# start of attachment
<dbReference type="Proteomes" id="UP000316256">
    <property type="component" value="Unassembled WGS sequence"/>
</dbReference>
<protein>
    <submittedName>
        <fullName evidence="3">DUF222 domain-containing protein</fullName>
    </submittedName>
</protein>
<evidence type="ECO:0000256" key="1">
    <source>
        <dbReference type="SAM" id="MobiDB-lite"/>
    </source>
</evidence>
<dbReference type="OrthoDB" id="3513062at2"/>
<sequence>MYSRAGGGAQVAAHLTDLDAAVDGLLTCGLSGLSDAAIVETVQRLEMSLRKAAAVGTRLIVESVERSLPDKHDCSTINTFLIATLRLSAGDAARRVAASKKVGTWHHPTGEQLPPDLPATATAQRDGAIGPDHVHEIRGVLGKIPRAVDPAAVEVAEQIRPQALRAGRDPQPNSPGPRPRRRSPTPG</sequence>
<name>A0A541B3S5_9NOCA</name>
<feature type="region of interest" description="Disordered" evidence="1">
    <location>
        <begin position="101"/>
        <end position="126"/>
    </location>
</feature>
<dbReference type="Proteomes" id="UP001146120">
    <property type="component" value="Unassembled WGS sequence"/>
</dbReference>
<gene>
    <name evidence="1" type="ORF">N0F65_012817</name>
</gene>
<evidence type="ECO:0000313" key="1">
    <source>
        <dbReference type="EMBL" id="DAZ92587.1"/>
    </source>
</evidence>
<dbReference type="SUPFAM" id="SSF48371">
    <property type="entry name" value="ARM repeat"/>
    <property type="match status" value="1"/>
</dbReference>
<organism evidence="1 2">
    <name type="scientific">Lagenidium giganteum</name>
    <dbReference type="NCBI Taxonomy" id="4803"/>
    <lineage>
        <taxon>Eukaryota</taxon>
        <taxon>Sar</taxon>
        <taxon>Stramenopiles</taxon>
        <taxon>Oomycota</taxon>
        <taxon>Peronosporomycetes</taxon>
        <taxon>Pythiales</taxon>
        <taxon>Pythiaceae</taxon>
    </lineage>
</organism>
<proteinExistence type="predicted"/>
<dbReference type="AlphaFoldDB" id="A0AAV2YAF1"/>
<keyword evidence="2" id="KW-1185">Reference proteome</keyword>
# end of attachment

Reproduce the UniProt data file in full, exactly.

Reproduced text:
<dbReference type="Proteomes" id="UP000316256">
    <property type="component" value="Unassembled WGS sequence"/>
</dbReference>
<protein>
    <submittedName>
        <fullName evidence="3">DUF222 domain-containing protein</fullName>
    </submittedName>
</protein>
<evidence type="ECO:0000256" key="1">
    <source>
        <dbReference type="SAM" id="MobiDB-lite"/>
    </source>
</evidence>
<dbReference type="OrthoDB" id="3513062at2"/>
<sequence>MYSRAGGGAQVAAHLTDLDAAVDGLLTCGLSGLSDAAIVETVQRLEMSLRKAAAVGTRLIVESVERSLPDKHDCSTINTFLIATLRLSAGDAARRVAASKKVGTWHHPTGEQLPPDLPATATAQRDGAIGPDHVHEIRGVLGKIPRAVDPAAVEVAEQIRPQALRAGRDPQPNSPGPRPRRRSPTPG</sequence>
<name>A0A541B3S5_9NOCA</name>
<feature type="region of interest" description="Disordered" evidence="1">
    <location>
        <begin position="101"/>
        <end position="126"/>
    </location>
</feature>
<dbReference type="Proteomes" id="UP001146120">
    <property type="component" value="Unassembled WGS sequence"/>
</dbReference>
<gene>
    <name evidence="1" type="ORF">N0F65_012817</name>
</gene>
<evidence type="ECO:0000313" key="1">
    <source>
        <dbReference type="EMBL" id="DAZ92587.1"/>
    </source>
</evidence>
<dbReference type="SUPFAM" id="SSF48371">
    <property type="entry name" value="ARM repeat"/>
    <property type="match status" value="1"/>
</dbReference>
<organism evidence="1 2">
    <name type="scientific">Lagenidium giganteum</name>
    <dbReference type="NCBI Taxonomy" id="4803"/>
    <lineage>
        <taxon>Eukaryota</taxon>
        <taxon>Sar</taxon>
        <taxon>Stramenopiles</taxon>
        <taxon>Oomycota</taxon>
        <taxon>Peronosporomycetes</taxon>
        <taxon>Pythiales</taxon>
        <taxon>Pythiaceae</taxon>
    </lineage>
</organism>
<proteinExistence type="predicted"/>
<dbReference type="AlphaFoldDB" id="A0AAV2YAF1"/>
<keyword evidence="2" id="KW-1185">Reference proteome</keyword>